4 Hacks for Reading Ingredients Lists
Think about the last time you grabbed a snack. Maybe it was while you were watching a movie, reading a book, or working. Regardless of what you got, you probably didn’t think much about reading its ingredient list first. However, given the amount of processed and unhealthy foods in the market, you may want to change that habit.
Reading the ingredients or glancing at the nutrition facts on a snack’s packaging is a great habit because it helps you become more purposeful and conscious about what you’re putting in your body.
Despite our best intentions, however, these labels are often complicated and confusing, possibly containing a bunch of items with lengthy names we’ve never heard of.
One reason for these often mystifying lists is complex food regulations. They can make it difficult for people to differentiate between junk food and genuinely healthy food.
If you’re trying to navigate the confusing world of food labels and healthy snacks, it’s important to understand how to read the ingredients list. Here’s everything you ought to know!
Are Your Snacks Healthy? 4 Hacks for Reading Food Labels
When it comes to reading food labels, some basic hacks will keep you on the right track. Here are the most effective ways to stay on top of confusing food labels and figure out whether a particular snack is actually nutritious:
1. Take Claims on the Front With a Pinch of Salt
Or, just completely ignore claims that are written on the front of the packaging altogether.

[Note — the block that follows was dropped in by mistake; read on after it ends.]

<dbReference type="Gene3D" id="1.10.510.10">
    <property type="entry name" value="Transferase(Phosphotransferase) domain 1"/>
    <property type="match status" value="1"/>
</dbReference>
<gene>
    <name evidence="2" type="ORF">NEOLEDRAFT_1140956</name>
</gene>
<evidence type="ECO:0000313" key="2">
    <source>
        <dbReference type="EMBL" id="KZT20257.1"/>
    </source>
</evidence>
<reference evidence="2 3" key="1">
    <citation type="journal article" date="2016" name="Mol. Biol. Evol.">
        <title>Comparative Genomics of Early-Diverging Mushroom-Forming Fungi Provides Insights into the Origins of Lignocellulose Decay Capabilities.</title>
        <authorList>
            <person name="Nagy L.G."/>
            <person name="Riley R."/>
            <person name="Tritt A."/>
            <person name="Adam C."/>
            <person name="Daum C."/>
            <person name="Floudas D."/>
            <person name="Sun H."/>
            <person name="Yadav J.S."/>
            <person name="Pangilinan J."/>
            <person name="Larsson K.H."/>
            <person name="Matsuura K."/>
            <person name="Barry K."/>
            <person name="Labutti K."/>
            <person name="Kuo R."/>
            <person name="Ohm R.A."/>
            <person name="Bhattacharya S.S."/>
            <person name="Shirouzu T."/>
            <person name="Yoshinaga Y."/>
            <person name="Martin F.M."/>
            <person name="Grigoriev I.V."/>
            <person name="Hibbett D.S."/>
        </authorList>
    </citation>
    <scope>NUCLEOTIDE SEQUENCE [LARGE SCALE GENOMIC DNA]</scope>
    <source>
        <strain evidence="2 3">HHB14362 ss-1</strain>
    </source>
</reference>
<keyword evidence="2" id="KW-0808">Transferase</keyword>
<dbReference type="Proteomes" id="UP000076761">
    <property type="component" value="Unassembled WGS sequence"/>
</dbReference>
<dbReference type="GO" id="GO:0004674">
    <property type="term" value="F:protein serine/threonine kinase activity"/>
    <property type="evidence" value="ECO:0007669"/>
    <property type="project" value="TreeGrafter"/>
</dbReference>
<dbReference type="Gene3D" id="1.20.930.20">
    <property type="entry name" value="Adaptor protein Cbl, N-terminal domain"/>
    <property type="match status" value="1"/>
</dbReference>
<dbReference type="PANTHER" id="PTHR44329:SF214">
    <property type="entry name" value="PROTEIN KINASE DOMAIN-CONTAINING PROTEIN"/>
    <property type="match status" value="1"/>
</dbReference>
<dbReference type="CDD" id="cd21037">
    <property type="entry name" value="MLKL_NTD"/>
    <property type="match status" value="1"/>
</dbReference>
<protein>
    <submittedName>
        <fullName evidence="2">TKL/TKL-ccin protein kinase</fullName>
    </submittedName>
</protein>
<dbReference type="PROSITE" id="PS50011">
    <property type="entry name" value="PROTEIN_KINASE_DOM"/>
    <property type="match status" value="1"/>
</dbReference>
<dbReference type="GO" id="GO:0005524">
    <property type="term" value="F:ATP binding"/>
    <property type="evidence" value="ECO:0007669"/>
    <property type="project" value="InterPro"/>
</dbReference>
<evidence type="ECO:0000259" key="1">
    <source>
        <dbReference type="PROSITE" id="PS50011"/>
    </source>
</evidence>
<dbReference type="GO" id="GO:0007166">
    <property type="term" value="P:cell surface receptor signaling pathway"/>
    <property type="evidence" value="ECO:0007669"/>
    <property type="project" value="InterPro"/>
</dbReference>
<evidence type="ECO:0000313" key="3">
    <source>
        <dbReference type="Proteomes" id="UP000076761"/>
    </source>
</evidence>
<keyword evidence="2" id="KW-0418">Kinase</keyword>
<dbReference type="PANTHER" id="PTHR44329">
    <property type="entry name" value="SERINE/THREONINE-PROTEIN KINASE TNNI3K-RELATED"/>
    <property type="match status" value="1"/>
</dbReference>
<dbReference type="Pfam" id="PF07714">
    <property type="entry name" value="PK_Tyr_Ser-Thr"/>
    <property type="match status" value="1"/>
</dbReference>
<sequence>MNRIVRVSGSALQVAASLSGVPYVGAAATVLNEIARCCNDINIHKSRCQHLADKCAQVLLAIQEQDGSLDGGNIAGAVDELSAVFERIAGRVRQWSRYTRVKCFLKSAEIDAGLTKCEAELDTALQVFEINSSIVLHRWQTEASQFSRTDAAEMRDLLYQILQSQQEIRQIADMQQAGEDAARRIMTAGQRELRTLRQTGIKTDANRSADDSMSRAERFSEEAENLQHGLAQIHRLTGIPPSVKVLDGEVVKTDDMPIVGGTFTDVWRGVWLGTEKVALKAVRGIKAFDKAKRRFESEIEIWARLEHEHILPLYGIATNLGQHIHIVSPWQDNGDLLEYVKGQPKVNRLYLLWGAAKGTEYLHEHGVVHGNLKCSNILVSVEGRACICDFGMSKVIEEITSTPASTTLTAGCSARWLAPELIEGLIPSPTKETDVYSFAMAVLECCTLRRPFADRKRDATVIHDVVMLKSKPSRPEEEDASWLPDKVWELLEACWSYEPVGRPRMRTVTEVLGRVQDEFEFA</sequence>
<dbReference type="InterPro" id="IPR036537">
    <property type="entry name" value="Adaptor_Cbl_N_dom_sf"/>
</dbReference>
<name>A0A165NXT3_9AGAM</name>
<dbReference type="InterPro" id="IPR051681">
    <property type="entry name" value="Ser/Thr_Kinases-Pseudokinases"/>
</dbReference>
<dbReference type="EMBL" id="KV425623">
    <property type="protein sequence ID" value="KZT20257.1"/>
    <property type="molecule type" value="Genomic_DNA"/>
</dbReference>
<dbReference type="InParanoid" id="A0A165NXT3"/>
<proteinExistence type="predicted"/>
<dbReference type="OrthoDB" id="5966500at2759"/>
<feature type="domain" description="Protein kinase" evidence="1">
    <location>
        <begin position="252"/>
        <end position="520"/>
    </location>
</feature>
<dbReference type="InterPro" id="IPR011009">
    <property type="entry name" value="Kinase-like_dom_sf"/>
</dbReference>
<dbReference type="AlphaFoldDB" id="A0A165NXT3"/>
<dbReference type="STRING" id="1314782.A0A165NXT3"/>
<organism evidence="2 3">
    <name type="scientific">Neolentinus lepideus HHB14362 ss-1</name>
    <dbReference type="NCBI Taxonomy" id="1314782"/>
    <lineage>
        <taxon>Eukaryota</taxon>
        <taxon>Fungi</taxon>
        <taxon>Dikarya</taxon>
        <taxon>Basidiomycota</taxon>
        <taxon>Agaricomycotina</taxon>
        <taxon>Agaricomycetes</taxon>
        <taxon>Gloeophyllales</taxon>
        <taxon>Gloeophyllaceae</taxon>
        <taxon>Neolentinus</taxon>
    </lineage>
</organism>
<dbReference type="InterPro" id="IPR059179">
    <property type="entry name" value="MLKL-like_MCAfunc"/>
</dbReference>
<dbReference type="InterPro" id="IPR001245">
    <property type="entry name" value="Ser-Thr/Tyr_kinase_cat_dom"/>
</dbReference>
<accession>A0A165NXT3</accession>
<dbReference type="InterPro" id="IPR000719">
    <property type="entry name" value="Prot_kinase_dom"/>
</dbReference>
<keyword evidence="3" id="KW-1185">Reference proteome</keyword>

The truth is front labels are designed to lure customers into purchasing a product with health claims that may not be entirely true.
In fact, these claims are often used to psychologically manipulate customers. This is because people often believe that a snack with healthy claims on the front of the package is healthier than the same product without these claims.
Therefore, you’re better off skipping the front part of the package and focusing on the smaller list of ingredients instead.
2. Study the List of Ingredients
Ingredient lists are listed based on which ingredients make up most of the product. Paying attention to the first few ingredients is a convenient way to know what you’re getting most of.
You can use this knowledge to make sure that you’re getting the right nutrition in a particular snack, especially by scanning the first three ingredients.
For example, if a product contains any type of sugar, refined grain, or hydrogenated oils as the most prominent ingredients, then it’s an unhealthy product.
On the other hand, if whole foods make up the top three ingredients, then it’s a healthier option.
3. Pay Attention to the Serving Size Mentioned on the Label
Nutrition labels often list calories and nutrients based on serving size. This means that the amounts listed don’t always account for the entire package but just portions of it. It’s also important to note that these serving sizes are often smaller than what people typically consume in one sitting.
This can be deceptive, as consumers may assume that the food has less sugar and fewer calories than it has. In fact, people sometimes assume that an entire container or pack is a single serving and the numbers given on the label are proportionately accurate.